Texpatriate endorses in HD134

State Representative Sarah Davis (R-Harris County) has now concluded her second session in the Texas Legislature, representing one of the strangest house districts in Texas. It combines the affluent neighborhoods of Bellaire, West University and River Oaks, among others, with the cosmopolitan and LGBT-friendly Montrose area. It also includes most of the heavily Jewish middle class neighborhood of Meyerland. The result is a district that favors Republicans on economic issues, ever so slightly, but is extraordinarily socially liberal. Thus, a Representative such as Sarah Davis is chosen by its voters.

Davis, a Republican, is pro-choice and broadly in favor of gay rights. Last summer, she was the only Republican to stand against the onerous restrictions placed on a woman’s constitutional right to obtain an abortion. The only one, of about 100. She caught a great deal of flak for the brave position, including being publicly derided by Jared Woodfill, the then-Chairman of the Harris County Republican Party. She even drew a socially conservative primary challenger who incessantly lambasted her for her pro-choice viewpoints. As it turned out, Davis handily defeated her primary challenger, Bonnie Parker, amid tremendous support for her convictions from her constituents.

This board has no doubt that Davis will, in the upcoming legislative session, continue to be a tireless advocate for women’s rights and healthcare. Be it standing against HB2 or fighting against devastating cuts to Planned Parenthood and other healthcare sources, Davis has never backed down from a fight. We also expect her to continue “evolving” on the issue of LGBT rights, leading a small but growing caucus of pro-gay marriage Republicans in the next few years.

Still, there are some serious issues we take with Davis’ platform. She voted for an ill-designed bill that would have allowed for university students to bring their concealed weapons onto college campuses, obvious hotbeds of tempers and bad decisions. And, all too often, she followed in lock-step with a Republican budget philosophy still intent on minimizing invaluable services.

Of course, Davis’ only opponent, Democratic candidate Alison Ruff, has been a functionally worthless challenger. She has no online or public presence. Nobody has ever seen her, nobody has ever heard of her. Without anything to say or do, a candidate might as well not exist.

But Davis, on the other hand, has more than plenty to say, even if he disagree with some of it. Still, no one can deny that Davis is an absolutely perfect representative for her unique, economically centrist and socially liberal, district. We look forward to her being one of the venerated voices of reason in her party.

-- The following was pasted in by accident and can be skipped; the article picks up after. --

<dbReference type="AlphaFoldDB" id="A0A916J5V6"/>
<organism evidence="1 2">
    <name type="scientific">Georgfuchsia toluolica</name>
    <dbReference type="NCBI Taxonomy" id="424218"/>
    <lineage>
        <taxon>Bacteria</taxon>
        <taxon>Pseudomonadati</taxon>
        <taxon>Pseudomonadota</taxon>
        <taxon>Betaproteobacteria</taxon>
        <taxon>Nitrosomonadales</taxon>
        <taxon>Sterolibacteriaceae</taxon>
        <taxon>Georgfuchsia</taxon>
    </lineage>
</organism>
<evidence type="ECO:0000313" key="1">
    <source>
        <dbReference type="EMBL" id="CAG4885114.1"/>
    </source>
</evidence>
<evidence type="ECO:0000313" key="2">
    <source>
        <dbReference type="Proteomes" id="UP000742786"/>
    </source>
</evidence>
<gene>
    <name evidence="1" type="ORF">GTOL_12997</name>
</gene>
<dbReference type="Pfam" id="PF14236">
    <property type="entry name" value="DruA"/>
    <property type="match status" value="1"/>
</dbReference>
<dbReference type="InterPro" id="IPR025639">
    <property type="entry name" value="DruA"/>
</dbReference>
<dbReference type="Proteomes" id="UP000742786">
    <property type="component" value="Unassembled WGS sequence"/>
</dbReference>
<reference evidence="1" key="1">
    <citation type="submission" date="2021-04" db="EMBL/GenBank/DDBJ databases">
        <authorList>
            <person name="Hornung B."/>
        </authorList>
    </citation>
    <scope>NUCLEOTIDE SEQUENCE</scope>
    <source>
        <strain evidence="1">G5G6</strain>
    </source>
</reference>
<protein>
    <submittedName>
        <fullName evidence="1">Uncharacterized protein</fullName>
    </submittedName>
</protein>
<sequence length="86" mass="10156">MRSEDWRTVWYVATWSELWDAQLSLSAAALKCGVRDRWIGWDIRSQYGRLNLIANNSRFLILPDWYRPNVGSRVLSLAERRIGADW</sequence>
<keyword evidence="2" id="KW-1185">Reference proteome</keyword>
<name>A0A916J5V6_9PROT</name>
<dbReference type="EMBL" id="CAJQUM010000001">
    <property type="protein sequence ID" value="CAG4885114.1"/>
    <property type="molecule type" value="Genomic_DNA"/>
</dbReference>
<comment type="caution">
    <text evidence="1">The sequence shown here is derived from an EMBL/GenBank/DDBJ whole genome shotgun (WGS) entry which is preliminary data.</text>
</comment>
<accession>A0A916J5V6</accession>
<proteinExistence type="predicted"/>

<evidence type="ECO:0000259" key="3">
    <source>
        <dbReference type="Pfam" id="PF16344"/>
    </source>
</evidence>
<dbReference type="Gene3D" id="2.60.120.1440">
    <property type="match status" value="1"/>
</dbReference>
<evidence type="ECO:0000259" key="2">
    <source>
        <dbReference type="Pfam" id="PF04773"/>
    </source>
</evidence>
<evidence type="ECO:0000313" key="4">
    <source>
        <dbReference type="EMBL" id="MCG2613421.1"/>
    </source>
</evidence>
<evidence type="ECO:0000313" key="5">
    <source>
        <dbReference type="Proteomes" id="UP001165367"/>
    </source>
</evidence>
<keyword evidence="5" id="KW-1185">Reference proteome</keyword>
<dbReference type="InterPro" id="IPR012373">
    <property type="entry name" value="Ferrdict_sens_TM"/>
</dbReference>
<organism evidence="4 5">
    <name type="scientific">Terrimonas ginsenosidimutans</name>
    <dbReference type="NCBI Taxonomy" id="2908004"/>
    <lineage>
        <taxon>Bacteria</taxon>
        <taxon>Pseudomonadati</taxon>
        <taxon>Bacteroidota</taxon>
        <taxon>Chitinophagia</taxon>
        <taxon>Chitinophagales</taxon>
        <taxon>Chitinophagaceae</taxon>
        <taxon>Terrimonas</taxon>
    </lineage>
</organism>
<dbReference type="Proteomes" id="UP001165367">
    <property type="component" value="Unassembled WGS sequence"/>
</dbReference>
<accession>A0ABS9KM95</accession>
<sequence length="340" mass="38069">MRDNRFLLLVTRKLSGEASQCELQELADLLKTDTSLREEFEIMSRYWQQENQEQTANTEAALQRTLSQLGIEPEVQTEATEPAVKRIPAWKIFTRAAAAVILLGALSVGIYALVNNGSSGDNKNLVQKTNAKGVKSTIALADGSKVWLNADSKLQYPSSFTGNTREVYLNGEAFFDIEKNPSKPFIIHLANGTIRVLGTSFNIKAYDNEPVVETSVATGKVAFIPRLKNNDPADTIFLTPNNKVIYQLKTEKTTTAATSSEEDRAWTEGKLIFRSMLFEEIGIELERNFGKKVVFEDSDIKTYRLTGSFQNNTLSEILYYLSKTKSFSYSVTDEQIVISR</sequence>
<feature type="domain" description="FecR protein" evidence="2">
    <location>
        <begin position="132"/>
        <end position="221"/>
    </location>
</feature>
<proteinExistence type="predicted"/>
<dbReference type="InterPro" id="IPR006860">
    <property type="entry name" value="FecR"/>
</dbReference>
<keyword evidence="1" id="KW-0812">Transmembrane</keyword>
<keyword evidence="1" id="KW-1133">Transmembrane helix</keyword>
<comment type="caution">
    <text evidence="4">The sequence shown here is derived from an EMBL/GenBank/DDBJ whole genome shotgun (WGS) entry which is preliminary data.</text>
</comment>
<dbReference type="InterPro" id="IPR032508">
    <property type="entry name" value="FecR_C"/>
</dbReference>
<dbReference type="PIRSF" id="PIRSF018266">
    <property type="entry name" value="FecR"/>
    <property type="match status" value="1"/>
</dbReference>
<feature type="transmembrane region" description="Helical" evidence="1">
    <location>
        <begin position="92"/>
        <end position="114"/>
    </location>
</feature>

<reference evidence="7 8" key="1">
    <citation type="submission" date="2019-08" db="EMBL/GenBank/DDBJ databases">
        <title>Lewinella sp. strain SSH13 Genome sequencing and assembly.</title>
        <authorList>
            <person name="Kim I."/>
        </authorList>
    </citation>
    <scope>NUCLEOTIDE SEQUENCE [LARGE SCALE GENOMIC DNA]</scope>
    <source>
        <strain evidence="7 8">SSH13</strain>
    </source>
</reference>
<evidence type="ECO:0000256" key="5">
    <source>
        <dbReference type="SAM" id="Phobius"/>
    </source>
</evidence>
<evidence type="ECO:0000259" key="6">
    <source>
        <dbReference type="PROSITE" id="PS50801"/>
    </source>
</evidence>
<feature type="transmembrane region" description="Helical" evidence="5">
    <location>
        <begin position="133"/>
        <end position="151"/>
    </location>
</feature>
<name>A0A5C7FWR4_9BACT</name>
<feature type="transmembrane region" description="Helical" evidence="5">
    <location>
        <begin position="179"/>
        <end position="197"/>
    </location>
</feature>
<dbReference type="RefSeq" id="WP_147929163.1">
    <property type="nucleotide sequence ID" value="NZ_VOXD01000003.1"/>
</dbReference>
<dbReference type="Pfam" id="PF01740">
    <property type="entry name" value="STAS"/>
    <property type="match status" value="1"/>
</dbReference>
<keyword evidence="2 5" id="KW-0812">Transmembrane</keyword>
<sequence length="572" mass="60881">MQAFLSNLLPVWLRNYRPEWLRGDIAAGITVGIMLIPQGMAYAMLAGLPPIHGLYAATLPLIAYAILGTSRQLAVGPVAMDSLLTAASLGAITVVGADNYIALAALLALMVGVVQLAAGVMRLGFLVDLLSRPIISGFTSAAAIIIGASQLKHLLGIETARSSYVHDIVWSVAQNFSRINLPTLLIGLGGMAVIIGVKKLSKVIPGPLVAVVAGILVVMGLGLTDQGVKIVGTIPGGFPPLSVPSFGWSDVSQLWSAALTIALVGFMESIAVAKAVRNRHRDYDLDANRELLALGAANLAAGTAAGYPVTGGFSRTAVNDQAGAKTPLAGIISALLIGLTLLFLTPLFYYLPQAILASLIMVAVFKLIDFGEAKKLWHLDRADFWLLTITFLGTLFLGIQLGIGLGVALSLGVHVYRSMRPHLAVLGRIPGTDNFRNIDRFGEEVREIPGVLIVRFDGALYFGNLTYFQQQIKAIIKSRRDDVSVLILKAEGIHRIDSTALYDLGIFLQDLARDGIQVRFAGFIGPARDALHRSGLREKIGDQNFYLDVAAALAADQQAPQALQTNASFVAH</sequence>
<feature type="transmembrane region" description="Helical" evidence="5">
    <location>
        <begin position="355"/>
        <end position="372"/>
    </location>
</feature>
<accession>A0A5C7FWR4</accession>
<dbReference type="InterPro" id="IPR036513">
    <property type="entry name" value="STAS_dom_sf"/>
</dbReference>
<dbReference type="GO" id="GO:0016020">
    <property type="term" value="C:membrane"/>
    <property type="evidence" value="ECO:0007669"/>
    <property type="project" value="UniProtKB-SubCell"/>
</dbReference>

Accordingly, this board endorses Sarah Davis for the Texas House, District 134.

The Texpatriate Editorial Board of comprised of Noah M. Horwitz & Olivia Arena of Austin, George Bailey of Boston, Luis Fayad of College Station and Andrew Scott Romo of New Orleans. Editorials represent a majority opinion of the board.

Advertisements

Predictions and hopes

Longtime readers of this blog will recall that I am not much for predictions. Well, to be fair, I used to predict things all the time, but I was notoriously wrong too many times to count. Accordingly, in an effort to save face, I will  not field my own electoral predictions, which are only slightly less reliable than the Tribune polls.

Rather, I want to note what I am looking for and what I am hoping for; admittedly, they are nearly mutual exclusive categories. Within those categories, I would like to look most specifically at both the Republican & Democratic primaries, as well as both Statewide races and those in Harris County. Within these four categories, there are quite a few overlapping key points, however.

1. HOW BIG IS THE STUPID VOTE?

This is one for the Democratic primary. I am using the official academic term, of course, to describe these so-called stupid voters. They are the voters who will cast their lots for Kesha Rogers (US Senate), Lloyd Wayne Oliver (District Attorney) and Lori Gray (115th District Court), in that order. Albeit, plenty of otherwise unintelligent voters may coincidentally vote for the non-egregious candidates, but there is no way to discern them from Adam.

Click here to read all my other points!

Texpatriate endorses in State House primaries

There are quite a few open or otherwise contested seats in the lower house of the State Legislature, particularly among Republican seats at the outskirts of town. This board has discussed fielding endorsements in these races, be it HD23, HD129 or HD132, but ultimately decided against it, given their removal from the City of Houston. Sagacious followers of this publication will know our incessant insistence on being a follower of Houston affairs, first and foremost.  Therefore, instead, we have made our picks in three races, the Democratic primary in HD131, the Democratic primary in HD145 and the Republican primary in HD134. We endorse the incumbent in all three.